button to main menu  Martineau's Complete Guide to the English Lakes, 1855

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Page 4:-
The railways skirt the lake district, but do not, and cannot, penetrate it: for the obvious reason that railways cannot traverse or pierce granite mountains or span broad lakes. If the time should ever come when iron roads will intersect the mountainous parts of Westmorland and Cumberland, that time is not yet; nor is in view,- loud as have been the lamentations of some residents, as if it were to happen to-morrow. No one who has ascended Dunmail Raise, or visited the head of Coniston Lake, or gone by Kirkstone to Patterdale, will for a moment imagine that any conceivable railway will carry strangers over those passes, for generations to come. It is a great thing that steam can convey travellers round the outskirts of the district, and up to its openings. This is now effectually done; and it is all that will be done by the steam locomotive during the lifetime of anybody yet born. The most important of the openings thus reached is that of WINDERMERE.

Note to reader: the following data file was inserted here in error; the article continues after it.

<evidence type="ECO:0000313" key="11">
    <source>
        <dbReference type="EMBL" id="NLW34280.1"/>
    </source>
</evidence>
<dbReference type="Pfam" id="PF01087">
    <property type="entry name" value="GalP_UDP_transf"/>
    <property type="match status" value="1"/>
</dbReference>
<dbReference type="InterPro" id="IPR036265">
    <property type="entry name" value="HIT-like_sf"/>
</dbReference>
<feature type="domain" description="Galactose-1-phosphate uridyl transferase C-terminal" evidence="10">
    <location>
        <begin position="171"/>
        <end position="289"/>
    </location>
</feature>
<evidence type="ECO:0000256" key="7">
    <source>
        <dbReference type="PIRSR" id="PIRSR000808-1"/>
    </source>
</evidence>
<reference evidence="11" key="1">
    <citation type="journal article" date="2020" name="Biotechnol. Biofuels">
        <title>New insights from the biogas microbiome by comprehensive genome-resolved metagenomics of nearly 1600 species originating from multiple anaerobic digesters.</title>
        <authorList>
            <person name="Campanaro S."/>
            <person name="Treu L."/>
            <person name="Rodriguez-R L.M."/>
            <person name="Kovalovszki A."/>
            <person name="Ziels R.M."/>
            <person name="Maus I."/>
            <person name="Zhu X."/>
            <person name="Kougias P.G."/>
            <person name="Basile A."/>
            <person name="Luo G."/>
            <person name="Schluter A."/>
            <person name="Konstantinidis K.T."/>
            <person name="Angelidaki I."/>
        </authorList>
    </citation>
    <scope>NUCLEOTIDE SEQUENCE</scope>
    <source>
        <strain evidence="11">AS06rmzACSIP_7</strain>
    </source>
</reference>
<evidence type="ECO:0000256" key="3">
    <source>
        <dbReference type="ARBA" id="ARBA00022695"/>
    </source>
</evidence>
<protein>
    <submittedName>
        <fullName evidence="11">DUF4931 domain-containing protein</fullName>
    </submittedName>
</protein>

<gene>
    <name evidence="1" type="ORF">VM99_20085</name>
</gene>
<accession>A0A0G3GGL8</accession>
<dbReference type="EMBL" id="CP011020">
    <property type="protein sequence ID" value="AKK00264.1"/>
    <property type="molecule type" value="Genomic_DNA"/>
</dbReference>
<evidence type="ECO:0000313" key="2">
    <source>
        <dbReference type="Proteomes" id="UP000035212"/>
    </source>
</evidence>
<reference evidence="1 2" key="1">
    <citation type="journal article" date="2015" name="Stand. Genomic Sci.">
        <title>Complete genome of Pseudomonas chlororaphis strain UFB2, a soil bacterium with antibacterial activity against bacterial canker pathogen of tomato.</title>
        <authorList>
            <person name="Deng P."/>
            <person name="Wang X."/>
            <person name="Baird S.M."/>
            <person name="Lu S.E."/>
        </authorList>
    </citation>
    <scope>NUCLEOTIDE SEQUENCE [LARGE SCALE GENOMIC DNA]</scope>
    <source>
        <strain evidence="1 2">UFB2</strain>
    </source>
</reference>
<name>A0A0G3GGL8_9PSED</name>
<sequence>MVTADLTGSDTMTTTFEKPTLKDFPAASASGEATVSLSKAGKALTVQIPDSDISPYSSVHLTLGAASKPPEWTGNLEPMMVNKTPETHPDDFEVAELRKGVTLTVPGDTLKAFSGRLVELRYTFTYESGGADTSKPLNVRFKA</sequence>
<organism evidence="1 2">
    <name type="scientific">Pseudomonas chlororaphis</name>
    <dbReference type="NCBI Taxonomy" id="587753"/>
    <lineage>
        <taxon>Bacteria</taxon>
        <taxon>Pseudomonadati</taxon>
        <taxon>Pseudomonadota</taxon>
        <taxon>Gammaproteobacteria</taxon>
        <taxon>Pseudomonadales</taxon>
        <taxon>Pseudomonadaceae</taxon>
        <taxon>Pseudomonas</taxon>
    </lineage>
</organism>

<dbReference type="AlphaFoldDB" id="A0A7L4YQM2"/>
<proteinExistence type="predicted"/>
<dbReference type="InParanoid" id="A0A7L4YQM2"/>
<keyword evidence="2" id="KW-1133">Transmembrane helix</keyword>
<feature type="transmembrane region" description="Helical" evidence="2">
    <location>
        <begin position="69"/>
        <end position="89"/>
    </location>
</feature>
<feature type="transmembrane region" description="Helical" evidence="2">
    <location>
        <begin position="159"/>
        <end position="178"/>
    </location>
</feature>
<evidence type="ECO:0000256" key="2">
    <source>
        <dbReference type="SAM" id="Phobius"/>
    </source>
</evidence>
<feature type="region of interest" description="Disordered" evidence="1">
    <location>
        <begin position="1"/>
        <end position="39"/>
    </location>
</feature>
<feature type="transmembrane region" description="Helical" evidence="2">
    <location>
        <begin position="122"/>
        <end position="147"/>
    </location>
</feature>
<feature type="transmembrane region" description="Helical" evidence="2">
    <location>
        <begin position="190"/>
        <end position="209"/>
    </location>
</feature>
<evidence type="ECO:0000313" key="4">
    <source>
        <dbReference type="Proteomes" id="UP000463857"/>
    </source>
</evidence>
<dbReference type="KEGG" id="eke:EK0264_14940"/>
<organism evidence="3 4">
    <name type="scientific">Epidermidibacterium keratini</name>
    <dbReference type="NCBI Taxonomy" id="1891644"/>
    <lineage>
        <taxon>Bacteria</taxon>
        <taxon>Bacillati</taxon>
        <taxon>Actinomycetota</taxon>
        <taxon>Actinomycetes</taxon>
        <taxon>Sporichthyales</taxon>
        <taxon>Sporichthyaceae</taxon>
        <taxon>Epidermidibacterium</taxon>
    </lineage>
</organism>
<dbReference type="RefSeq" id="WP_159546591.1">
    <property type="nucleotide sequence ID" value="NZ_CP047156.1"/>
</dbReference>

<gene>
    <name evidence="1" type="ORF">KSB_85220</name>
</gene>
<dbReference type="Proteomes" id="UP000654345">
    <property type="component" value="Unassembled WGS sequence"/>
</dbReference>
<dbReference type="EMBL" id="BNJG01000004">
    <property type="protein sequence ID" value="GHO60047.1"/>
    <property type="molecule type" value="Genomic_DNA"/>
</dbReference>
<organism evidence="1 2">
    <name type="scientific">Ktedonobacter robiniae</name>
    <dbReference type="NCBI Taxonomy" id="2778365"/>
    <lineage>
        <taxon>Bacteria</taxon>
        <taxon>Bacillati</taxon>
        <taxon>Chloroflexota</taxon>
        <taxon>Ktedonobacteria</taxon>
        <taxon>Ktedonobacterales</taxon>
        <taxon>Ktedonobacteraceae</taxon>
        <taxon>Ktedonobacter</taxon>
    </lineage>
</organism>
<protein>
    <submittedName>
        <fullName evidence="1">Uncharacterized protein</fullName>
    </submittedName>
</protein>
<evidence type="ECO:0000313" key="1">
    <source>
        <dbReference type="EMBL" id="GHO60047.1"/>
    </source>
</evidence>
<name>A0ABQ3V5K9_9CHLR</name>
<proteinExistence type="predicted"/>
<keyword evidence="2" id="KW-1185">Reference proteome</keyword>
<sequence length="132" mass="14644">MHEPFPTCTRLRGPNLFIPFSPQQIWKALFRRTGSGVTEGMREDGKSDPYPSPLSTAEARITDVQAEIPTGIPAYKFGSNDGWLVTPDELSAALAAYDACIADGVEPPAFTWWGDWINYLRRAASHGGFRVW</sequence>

The mountain region of Cumberland and Westmorland has for its nucleus the cluster of tall mountains, of which Scawfell is the highest. There are the loftiest peaks and deepest valleys. These are surrounded by somewhat lower ridges and shallower vales; and these again by others, till the uplands are mere hills. and the valleys scarcely sunk at all. It is into these exterior undulations that the railways penetrate; and, at the first ridge of any steepness, they must stop. It is this which decides the termination of the Windermere railroad, and which prevents the lateral railways from coming nearer than the outer base of the hills on the
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